In Barcelona, the Universitat Oberta de Catalunya (UOC) has established the first "virtual campus." This project allows students to receive constant guidance from their professors through e-mail. And now it is being expanded further so people outside the university area -- adults who study part-time, people with academic qualifications who are in mid-career, and students who live far from the university -- are able to receive the same service.

The Edinburgh Business School at Heriot-Watt University, which specializes in distance learning business programs, has launched a project to demonstrate that electronic, long-distance delivery offers the same educational gains as regular university attendance. This year, some 90 students and 10 small-to-medium sized enterprises are involved in testing electronically delivered, distance learning MBA-level courses. The ambition is to develop a method for low-cost delivery of university-level education on a global basis.

In Lyon, France, the New Generation Upper-Secondary school is experimenting with multimedia education to allow small classes to be taught in rural areas. Pupils aged 10 to 18 are being given extra lessons in special subjects without the teacher being present in the classroom.

At the University of Stockholm, the Distance-96 program seeks to make higher education as independent of time and space as possible, so that more people can have access to it. Sometime this year, it plans to offer interactive academic education to some 200 students at 10 or so locations throughout Sweden.

Similarly, at the Telecommunications Institute at the Royal Institute of Technology in Sweden, students are being offered interactive education through joint teaching sessions in cooperation with Stanford University in the United States. Some lecture rooms have been equipped to serve as studios. And plans are in the making to equip other campus premises so that students will be able to follow lectures from abroad and receive tutoring via computers and videoconferencing facilities -- in effect creating, the Institute said, a "university in cyberspace."

And in Gothenburg, Sweden, where the upper-secondary schools are well-equipped with computers, it was found that there is a scarcity of software on which to base successful teaching approaches. Although some schools are on the Internet, teachers found it of limited use in the classroom. So Gothenburg City's School Administration and IT Centrum West set out to involve both pupils and teachers in developing a model for the Virtual School. The project is designed to tap teachers' knowledge of teaching methods to create software that will "give pupils the knowledge they need quickly, simply and in a stimulating way." The project also seeks to identify the best way for teachers and pupils to interact in the Virtual School.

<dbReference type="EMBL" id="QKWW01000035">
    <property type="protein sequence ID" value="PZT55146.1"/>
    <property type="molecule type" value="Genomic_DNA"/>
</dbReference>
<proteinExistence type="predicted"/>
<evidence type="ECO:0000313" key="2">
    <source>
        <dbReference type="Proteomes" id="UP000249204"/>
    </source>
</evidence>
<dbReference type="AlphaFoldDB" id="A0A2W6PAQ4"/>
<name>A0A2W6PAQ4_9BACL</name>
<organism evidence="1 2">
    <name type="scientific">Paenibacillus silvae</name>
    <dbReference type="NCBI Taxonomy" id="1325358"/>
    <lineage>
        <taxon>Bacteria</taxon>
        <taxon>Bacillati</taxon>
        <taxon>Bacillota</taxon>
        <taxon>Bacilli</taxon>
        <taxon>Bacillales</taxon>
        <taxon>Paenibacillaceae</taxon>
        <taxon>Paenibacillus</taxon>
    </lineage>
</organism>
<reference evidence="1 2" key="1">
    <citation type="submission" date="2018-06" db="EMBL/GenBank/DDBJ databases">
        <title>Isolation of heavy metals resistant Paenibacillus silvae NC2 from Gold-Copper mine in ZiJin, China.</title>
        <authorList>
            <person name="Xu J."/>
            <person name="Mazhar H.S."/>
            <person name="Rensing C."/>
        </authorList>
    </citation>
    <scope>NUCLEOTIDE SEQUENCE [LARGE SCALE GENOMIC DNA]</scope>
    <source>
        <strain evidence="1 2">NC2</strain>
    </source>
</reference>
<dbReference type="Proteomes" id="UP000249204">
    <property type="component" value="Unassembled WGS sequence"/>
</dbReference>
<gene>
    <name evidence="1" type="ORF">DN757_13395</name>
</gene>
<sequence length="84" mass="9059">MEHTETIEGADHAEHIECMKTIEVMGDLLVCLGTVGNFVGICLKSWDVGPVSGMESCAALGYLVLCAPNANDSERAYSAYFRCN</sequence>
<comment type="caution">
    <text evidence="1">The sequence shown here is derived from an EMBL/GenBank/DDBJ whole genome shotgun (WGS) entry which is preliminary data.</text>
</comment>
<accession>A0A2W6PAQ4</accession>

Several projects may eventually have widespread impact on the quality of health care. Antwerp's general hospitals, for example, are now linked to the city's high-speed network. This means that no matter where or when patients are treated, doctors will always have access to their medical records. Recently, the ability to add pictures to patient's records was introduced, and by the end of 1996, three hospitals will be able to exchange X-ray pictures electronically. This networking means that medical expertise can be concentrated in one hospital without affecting the quality of care in other hospitals.

In Bremen, Germany, a national mammography screening program is being developed that will allow distance evaluation of X-rays. This will also allow teleconsulting (second opinions), the introduction of computer-aided diagnosis, and extended research on medical and technological problems. The aim is improvement in the overall quality of the diagnostic process.

In Sweden, more than 25 ambulances and 15 hospitals have been equipped with Mobimed, a system designed to give patients with cardiac infarction faster treatment. En route to the hospital, ambulance personnel can perform an EKG, send messages, edit the ambulance record and fill in forms and checklists. All the information is transferred to the hospital where specialists can read the information and assist ambulance personnel during the journey. The hospital can also prepare for the patient's arrival so that appropriate treatment can start without delay.

In Edinburgh, Scotland, midwives at a maternity center have been equipped with a briefcase containing a notebook computer integrated with a CTG monitor which shows the baby's heart sound, and a blood pressure monitor. The notebook computer can communicate with the hospital's database. This means that wherever they may be, everyone involved can access, read and update patient records at any time. Also using the system, midwives and general practitioners can now get assistance from specialists when the pictures of the fetus are transmitted via an interactive videolink direct to the hospital. And while the system was developed for maternity services, it can be adapted for other medical disciplines.